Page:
By Stephanie P. AbdullahJune 13, 2012
FALLS CHURCH, VA (June 11, 2012) -- U.S. Army Colonel Geoffrey S. F. Ling, M.D., Ph.D., who has been at the cutting edge of brain injury research since the mid 1990s was awarded the Humanitarian Award from the Brain Mapping Foundation in a ceremony in Toronto, Canada earlier this month. Ling is a professor and the interim Chairman of the Department of Neurology at the U.S.'s only military medical school--the Uniformed Services University (USU) and also the Program Director at the Defense Advanced Research Projects Agency (DARPA).
Ling was the Army's only neuro-intensive care specialist for many years. Therefore, he has had the opportunity to remain at USU since 1995. His expertise was needed to teach and train the medical students.
"Colonel Ling is a remarkable scientist and a compassionate physician who has helped train the finest doctors at USU," said Ret. Vice Admiral Adam S. Robinson, Director of GPS Program of the Brain Mapping Foundation.
"I am blown away by receiving this award," said Ling who is regarded by many as the Army's premier subject matter expert on traumatic brain injury (TBI). "It was totally unexpected and is a tremendous honor."
Ling led the building of the neuro-trauma laboratory at USU in the 90s where they primarily studied TBI. He has deployed multiple times to Afghanistan where he treated countless service members and civilians. He said that Operations Iraqi and Enduring Freedom made TBI a big deal due to the nature of the injuries coming from those theaters.
"The wars gave the study and treatment of TBI legs," said Ling. "But, I had already been studying it for years."
Ling who is officially assigned to a critical care billet at the USH has published more than 150 publications. He also wrote the TBI chapter in the Cecil Textbook of Medicine, which is regarded by many in the medical field as "the granddaddy" of general internal medicine texts. He also helped author the Department of Defense/Veteran's Administration's (DOD/VA) guidelines on TBI. Additionally, because of his background in intensive care, Ling also has the opportunity to provide direct patient care. One of his first TBI patients in Afghanistan was a little girl who had fallen off of a roof.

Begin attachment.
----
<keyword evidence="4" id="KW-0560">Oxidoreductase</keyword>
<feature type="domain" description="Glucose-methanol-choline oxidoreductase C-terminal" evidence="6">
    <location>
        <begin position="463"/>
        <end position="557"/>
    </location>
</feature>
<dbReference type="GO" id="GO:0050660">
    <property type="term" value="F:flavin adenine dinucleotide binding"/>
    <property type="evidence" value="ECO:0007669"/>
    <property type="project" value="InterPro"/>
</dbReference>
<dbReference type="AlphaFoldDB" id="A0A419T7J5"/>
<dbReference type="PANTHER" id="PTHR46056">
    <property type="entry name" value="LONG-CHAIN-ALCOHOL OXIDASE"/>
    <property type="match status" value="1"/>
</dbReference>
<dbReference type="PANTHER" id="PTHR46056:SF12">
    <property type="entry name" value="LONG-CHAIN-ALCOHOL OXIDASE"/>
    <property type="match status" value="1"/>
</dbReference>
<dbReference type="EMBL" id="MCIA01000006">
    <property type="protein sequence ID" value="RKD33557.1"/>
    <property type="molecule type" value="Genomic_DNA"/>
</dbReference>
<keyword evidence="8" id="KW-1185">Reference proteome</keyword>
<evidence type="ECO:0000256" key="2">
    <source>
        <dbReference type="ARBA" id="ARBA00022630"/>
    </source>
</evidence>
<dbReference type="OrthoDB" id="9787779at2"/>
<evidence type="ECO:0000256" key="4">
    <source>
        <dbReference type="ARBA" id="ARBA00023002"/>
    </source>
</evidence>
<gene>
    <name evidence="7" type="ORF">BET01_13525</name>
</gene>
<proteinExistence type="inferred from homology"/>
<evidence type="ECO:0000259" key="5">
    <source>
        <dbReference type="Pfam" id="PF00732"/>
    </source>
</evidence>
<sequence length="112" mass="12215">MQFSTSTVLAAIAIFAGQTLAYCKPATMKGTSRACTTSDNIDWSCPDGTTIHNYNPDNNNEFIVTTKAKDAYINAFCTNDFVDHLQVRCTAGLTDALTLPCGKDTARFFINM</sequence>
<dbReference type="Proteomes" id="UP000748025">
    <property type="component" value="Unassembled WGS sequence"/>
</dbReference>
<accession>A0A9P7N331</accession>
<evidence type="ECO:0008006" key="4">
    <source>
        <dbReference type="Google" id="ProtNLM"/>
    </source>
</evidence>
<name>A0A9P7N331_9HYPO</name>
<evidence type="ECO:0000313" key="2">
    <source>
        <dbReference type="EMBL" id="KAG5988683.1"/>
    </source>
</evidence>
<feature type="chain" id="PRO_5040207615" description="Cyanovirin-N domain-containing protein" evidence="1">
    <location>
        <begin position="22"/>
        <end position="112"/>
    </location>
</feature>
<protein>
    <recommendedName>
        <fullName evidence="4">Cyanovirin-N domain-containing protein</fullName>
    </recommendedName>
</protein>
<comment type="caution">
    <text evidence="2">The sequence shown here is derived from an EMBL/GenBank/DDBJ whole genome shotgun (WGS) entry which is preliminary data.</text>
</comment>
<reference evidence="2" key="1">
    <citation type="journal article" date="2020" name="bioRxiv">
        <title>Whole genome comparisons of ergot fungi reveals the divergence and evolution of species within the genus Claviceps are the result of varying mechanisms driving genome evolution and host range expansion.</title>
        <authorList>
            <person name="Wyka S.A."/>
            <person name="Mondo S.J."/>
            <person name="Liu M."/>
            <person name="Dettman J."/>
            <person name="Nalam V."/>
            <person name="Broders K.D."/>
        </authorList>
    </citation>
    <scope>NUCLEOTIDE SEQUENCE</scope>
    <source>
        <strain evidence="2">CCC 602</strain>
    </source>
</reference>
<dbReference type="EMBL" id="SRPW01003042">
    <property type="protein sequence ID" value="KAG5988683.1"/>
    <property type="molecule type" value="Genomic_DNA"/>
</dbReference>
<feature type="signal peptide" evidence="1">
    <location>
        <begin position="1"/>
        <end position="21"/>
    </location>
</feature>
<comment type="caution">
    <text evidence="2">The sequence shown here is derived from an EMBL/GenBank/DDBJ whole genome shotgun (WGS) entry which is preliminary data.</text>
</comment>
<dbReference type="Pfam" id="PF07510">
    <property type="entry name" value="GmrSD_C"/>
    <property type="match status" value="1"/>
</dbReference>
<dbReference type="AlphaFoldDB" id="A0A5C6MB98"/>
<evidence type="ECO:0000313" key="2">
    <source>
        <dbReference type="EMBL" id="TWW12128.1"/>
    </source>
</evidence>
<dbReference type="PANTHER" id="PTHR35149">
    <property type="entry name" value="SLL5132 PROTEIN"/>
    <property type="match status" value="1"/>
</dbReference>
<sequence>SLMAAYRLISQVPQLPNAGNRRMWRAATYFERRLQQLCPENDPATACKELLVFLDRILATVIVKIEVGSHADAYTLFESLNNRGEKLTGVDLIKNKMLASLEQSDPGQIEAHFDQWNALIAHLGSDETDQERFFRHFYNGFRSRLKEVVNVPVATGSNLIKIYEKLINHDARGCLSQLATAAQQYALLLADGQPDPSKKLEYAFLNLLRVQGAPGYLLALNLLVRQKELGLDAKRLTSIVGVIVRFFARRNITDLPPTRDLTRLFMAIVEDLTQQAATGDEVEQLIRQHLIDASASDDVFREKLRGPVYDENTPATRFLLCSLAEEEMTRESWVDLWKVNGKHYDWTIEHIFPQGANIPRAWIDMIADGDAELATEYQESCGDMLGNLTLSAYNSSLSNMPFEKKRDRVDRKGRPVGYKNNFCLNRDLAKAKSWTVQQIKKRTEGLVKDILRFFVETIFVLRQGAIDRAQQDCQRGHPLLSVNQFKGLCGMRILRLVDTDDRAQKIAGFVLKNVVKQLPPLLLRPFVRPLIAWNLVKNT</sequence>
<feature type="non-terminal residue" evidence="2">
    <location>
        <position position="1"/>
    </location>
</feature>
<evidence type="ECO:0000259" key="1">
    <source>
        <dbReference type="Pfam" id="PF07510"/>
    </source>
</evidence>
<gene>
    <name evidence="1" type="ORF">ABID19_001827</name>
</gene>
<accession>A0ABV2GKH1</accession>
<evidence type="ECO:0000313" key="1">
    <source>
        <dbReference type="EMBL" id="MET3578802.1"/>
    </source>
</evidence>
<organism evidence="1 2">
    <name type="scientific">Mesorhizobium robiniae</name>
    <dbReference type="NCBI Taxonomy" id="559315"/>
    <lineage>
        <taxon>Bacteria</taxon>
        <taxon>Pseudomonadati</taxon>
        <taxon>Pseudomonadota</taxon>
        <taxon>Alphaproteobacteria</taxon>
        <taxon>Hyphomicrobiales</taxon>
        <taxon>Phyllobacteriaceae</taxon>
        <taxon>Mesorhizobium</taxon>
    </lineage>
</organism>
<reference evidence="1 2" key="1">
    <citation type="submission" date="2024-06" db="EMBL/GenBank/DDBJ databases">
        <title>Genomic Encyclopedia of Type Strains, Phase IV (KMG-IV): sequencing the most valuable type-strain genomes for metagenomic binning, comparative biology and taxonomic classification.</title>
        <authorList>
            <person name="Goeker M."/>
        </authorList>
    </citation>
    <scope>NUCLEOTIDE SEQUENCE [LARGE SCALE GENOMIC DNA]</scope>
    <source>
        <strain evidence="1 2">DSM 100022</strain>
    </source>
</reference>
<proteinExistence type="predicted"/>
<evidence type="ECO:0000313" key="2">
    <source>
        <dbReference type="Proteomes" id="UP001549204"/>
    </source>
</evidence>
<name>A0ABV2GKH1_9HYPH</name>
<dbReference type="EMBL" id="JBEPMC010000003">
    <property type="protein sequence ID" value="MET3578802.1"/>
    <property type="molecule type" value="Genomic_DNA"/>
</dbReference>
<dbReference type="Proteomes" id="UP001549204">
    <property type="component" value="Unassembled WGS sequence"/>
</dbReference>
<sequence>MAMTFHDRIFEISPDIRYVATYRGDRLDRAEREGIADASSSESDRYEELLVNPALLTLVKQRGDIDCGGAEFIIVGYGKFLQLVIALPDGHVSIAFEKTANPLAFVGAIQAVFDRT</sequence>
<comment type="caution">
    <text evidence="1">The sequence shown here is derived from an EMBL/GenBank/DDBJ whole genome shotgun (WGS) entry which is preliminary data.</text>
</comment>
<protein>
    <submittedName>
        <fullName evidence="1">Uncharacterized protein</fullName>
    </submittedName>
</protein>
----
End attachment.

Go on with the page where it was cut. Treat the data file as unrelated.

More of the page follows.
"That's one of the great things that I get to do." he said. "I have the ability to actually take care of patients," said Ling.
"We've created a system of care for TBI that is the best in the world," said Ling. "I'm very proud of the military system of care for TBI. The military does this better than anybody," said Ling.
Ling gave this example: "Take a kid who plays soccer. The boy gets hit in the head. He's taken to a local hospital. He may or may not see a doctor. They may send him home without a scan. Three or four days later, the kid doesn't feel right. He's having headaches. Nobody knows what to do."
On the military side, Ling said, the same kid will undergo a full neurology screening, be seen at a concussion care center, and receive training on mild TBI.
"Our model should be the standard," said Ling. "We take care of TBI patients better than any hospital in the U.S."
Ling also practices at Johns Hopkins Hospital where he did his neuro-intensive care training.
"Hopkins says we [the military] are the best," said Ling. "We want everybody to adopt our system. TBI requires a system of care. The military has that system," he said.
Ling was on all four of former Chairman of the Joint Chiefs of Staff Admiral Michael Mullen's "Gray Teams" that were established to look at the state of TBI in the military. Additionally, he was on the team of physicians who treated U.S. Representative Gabrielle Giffords who was shot in the head in 2011.
"Her primary doctor, Dr. Peter Rhee, was a former Navy Captain trauma surgeon. He got his experience on the ground in Fallujah, Iraq. He was totally in control and knew exactly what to do," said Ling who expects Gifford's condition to continue to improve. "She got the best military care for her brain injury at the hands of a military doctor," he said.
Ling said that TBI has been around forever. But, gained prominence because of the lingering wars.
"It [TBI] was a problem asking for an answer," he said. "So, I got involved."
"The wars gave TBI traction within the DOD. That got us the resources we needed to manage this problem. The bottom line is it's all about taking care of the wounded warfighter," he said. "So, we were able to develop this system of care for TBI."
Since the year 2000 more than 235,000 service members worldwide have been diagnosed with TBI, which is defined as a disruption of brain function resulting from a blow or jolt to the head or penetrating head injury. More than 60 percent of service members diagnosed with TBI are U.S. Army Soldiers. Ling said that TBI is treatable and the key to treatment is to seek help immediately.
Though the wars are winding down, TBI now has momentum and support from the DOD, according to Ling.
"The disease won't go away, but neither will our system of care for the wounded warfighter," said Ling. "And that's the positive legacy of this [war]."
Ling said that the VA has become a great partner with the DOD in the treatment of TBI. Though the goal is to return as many to duty as possible, sometimes service members must be separated from the military. Because of the DOD/VA partnership, the transition from the military health care system to the VA health care system is smoother, he said.
"The war fighter will continue to get really good care for as long as they need it. The DOD/VA partnership is one that the American people can be quite proud of," said Ling.
For more information on Col. Ling contact: Stephanie.firstname.lastname@example.org.